Poor air quality affects your health and the environment. Learn more about indoor and outdoor air quality.
The air we breathe contains a variety of chemicals, gases and particles, many of them are pollutants.
Outdoor air quality
Contaminants in outdoor air can come from natural and human sources.
Natural sources of outdoor air contamination:
- smoke from forest fires
- wind-blown dust
- particles released from animals and plants, such as pollen
Human sources of pollutants:
- exhaust from vehicles
- industrial processes (like sulfur dioxide from mining operations)
- burning fossil fuels for heating, cooling, and electricity
- Some pollutants are generated locally, and some travel thousands of kilometres.
- Smog is a mixture of air pollutants that contain gases and tiny particles.
- The build-up of some gas pollutants in the Earth’s atmosphere over the last 100 years has increased global temperatures. This warming effect is called climate change.
Indoor air quality
Contaminants can also build up within indoor environments, and this can have a negative effect on your health. These contaminants can come from many sources:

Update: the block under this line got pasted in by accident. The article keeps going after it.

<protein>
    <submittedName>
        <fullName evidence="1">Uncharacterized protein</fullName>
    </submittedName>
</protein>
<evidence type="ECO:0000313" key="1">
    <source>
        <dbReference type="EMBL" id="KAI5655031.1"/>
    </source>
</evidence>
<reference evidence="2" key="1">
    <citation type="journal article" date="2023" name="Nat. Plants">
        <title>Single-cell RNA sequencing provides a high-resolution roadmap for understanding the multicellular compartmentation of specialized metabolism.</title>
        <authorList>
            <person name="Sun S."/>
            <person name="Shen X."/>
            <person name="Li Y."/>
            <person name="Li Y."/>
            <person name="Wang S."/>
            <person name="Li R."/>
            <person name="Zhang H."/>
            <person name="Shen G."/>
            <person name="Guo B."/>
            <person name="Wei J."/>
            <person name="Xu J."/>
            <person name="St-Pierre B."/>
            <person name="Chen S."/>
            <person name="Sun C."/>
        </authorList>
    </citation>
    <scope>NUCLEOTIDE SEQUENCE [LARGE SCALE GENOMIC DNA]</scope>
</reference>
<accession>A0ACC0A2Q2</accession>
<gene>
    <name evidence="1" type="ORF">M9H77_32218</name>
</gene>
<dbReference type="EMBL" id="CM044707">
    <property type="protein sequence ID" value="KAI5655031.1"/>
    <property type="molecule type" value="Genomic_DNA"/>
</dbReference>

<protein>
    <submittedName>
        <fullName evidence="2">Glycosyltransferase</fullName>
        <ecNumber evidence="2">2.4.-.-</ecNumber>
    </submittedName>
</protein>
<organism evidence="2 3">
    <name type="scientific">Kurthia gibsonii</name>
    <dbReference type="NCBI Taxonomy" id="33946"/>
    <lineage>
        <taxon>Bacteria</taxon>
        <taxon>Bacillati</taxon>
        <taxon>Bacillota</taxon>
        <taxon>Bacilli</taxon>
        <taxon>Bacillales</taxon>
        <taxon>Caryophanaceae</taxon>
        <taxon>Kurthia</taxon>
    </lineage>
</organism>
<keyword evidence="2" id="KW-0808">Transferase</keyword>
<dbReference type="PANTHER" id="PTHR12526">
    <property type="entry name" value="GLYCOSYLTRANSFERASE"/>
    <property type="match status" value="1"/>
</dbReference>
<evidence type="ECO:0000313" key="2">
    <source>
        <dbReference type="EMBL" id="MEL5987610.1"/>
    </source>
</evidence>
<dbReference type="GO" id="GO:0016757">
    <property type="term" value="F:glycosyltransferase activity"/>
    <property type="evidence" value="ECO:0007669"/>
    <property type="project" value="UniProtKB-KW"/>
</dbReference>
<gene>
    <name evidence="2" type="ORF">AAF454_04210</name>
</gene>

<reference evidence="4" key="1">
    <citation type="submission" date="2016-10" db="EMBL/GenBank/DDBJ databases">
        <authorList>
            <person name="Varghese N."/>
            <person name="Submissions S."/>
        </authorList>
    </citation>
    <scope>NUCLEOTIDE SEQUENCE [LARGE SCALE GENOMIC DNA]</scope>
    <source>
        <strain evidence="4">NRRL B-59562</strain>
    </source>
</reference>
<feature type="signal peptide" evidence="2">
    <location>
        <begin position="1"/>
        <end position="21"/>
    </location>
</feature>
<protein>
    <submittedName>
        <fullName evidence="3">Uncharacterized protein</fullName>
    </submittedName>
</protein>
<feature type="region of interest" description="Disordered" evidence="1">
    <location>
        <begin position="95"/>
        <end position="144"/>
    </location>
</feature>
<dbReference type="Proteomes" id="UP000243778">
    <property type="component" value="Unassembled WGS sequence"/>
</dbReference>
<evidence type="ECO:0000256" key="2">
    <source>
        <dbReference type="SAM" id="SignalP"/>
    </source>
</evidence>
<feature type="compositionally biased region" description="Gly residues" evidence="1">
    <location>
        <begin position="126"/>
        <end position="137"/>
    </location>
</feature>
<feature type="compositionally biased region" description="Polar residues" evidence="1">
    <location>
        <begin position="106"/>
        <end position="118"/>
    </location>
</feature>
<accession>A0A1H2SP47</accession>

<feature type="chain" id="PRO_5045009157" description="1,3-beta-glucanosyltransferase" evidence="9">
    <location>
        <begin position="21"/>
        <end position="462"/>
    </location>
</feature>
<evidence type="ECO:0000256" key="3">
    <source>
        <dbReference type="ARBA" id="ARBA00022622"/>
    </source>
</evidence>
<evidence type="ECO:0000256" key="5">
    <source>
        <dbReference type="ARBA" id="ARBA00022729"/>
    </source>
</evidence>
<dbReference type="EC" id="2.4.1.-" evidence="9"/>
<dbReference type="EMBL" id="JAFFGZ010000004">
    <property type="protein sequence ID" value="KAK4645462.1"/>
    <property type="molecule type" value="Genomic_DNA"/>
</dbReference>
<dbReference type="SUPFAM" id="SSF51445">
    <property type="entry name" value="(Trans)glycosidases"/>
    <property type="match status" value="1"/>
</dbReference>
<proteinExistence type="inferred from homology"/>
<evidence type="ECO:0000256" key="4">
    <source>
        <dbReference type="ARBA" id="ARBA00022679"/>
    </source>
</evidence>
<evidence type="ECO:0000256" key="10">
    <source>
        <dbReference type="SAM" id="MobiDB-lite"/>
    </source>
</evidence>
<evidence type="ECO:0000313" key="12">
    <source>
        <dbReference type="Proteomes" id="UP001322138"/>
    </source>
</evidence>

- Excessive moisture inside a building can result in dampness and is directly related to the growth of mould.
- Natural sources in the environment such as radon can enter into a building.
Other contaminants that can create a hazard to your health:
- smoke from burning wood
- asbestos from old building supplies
- mercury from household products
- second-hand smoke
Who is most at risk from poor air quality?
- people with existing respiratory or cardiovascular illnesses
- people with asthma
- young children
- older people
- people who do strenuous outdoor work or exercise
Symptoms of being exposed to poor air quality
When air quality is poor, even people who are otherwise healthy can experience symptoms like coughing, irritated eyes, and difficulty breathing. Anyone with an existing respiratory or cardiovascular condition can experience more severe symptoms such as coughing, wheezing, shortness of breath, chest pain or fluttering in the chest, and feeling light-headed.
Protecting your health
- Be aware of risk factors and illnesses related to poor air quality.
- Be aware of the risks of strenuous work and exercise when air quality is poor, or if you are close to sources of air pollution, like busy roads.
- Check the air quality index in your area for an hourly report on local air quality and to learn about the different types of pollutants and their effects on your health.
You can help reduce air pollution
- Walk, ride a bike, and take public transit.
- Reduce your fuel use – choose a fuel-efficient vehicle, turn off your engine when you are parked (don’t idle).
- Turn down the heat and air conditioning in your home and improve the insulation around windows and doors.
- Understand the health and environmental effects of air pollution and advocate for cleaner air.
This item was last modified on July 17, 2015